ISLAMABAD: The IMF has not yet shared nine tables along with the Memorandum of Economic and Financial Policies for completion of combined reviews. However, Finance Minister Miftah Ismail has...
ISLAMABAD: The IMF has not yet shared nine tables along with the Memorandum of Economic and Financial Policies (MEFP) for completion of combined reviews. However, Finance Minister Miftah Ismail has claimed that the IMF programme is on track.
In his tweet on Monday, Miftah said: “I have been reading with some amusement all the tweets and stories about the IMF programme being delayed due to some anti-corruption laws. There is no truth to it. The IMF programme is on track.”
However, top official sources confirmed to The News that Pakistan sent back responses to the IMF on different queries on last Saturday evening. But the IMF had not so far shared nine tables for explaining and reconciling macroeconomic and financial figures to comply with the MEFP document. It indicated that the shared MEFP was still incomplete and Pakistan would have to do more spadework for signing a staff-level agreement.
Without having nine tables along with the MEFP draft, the staff-level agreement will not be done. When it’s signed between the two sides, it will pave the way for forwarding a formal request for granting approval of two reviews and releasing a $1 billion tranche under the $7 billion Extended Fund Facility (EFF).
The official sources close to the Finance minister claimed last week that the staff-level agreement was expected to be done within the ongoing week. But if the nine tables were not shared, how the staff-level agreement would be struck within the ongoing week. They said the required tables might be shared with Pak authorities after the announcement of the upcoming monetary policy.
The Monetary Policy Committee is scheduled to meet on July 7 to take a decision on hiking the policy rate at a time when the CPI-based inflation has surprised everyone by touching 21.3 per cent. Now if the policy rate brings major surge, the monetary figures might result in bringing changes to all other tables framed by the IMF staff in reconciliation with Pakistani authorities. There is another outstanding issue which may be raised by the IMF as the fund staff asks Pakistan to strike a memorandum of understanding (MoU) among the centre and provinces for generating the revenue surplus by the federating units to the tune of Rs 750 billion in the current fiscal year’s budget.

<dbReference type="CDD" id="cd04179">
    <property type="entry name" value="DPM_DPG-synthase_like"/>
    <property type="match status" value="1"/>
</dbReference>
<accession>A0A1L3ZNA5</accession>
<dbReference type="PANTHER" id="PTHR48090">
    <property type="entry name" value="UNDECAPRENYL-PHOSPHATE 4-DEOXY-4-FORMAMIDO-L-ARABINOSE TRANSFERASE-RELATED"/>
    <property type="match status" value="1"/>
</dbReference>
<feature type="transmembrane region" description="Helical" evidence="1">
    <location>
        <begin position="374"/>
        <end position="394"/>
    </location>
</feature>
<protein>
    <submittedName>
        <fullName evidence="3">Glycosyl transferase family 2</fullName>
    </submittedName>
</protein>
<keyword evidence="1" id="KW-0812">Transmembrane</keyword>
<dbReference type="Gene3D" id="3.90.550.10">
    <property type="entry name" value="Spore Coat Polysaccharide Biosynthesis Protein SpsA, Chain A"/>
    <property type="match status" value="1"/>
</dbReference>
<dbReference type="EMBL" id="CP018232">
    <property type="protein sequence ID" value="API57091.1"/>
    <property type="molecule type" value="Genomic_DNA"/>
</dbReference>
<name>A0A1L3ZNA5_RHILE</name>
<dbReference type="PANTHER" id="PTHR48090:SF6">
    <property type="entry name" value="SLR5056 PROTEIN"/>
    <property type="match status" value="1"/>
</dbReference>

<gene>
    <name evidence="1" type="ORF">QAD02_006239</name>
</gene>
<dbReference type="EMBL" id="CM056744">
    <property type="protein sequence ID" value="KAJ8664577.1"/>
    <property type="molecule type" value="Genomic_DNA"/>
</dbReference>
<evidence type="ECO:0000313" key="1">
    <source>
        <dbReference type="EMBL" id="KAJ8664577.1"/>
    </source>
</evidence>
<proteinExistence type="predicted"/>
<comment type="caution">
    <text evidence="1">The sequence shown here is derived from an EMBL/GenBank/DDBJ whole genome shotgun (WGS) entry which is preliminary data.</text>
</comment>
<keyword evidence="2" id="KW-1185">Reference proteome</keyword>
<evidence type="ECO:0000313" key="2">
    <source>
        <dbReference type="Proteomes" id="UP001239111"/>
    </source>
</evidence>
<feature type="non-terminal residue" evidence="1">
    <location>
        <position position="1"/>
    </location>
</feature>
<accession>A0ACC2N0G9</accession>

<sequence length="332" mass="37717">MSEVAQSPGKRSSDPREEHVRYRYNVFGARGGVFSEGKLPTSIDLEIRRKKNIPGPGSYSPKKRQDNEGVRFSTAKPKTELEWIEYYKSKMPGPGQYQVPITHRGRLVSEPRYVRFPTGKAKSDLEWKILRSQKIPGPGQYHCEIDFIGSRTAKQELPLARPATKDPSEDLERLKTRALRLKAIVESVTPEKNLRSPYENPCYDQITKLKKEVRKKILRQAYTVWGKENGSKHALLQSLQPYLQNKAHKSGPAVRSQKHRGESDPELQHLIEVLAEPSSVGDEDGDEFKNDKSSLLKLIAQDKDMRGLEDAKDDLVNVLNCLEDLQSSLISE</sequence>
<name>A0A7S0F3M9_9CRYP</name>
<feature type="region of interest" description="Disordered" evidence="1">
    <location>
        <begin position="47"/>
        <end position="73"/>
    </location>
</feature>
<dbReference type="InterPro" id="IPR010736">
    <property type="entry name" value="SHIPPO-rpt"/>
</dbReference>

Earlier, Pakistan and the IMF had struck an agreement on the budget 2022-23, which was passed by the National Assembly and then enacted as the Finance Act 2022. However, the government had to revise the budgetary estimates mainly because the government kept the Gas Infrastructure Development Cess (GIDC) to the tune of Rs 200 billion, but the IMF refused to accept it. Then the government had to revise downwards the GIDC target from Rs 200 billion to Rs 30 billion. It created a hole of Rs 170 billion. Secondly, the revenue surplus target for the provinces was revised downwards from Rs 800 billion to Rs 750 billion.
To bridge this gap on the fiscal front, the government was forced to slap additional taxes in shape of super tax and take other measures to bring high net worth individuals and companies into the tax net with higher rates. Now another issue might surface as the Punjab has announced subsidy for electricity users because this kind of subsidy might not be acceptable to the IMF. On the corruption-related institutional strengthening, the IMF placed it as a structural benchmark on the occasion of completion of 6th review during the PTI government. However, it could not be accomplished. Now the IMF wants its inclusion as prior action, but Pakistani authorities are pursuing the IMF to extend the timeframe without changing its status from the structural benchmark. “The IMF agreement still seems possible, but the country will have to bring all its acts together as a piecemeal approach may not work,” the sources concluded.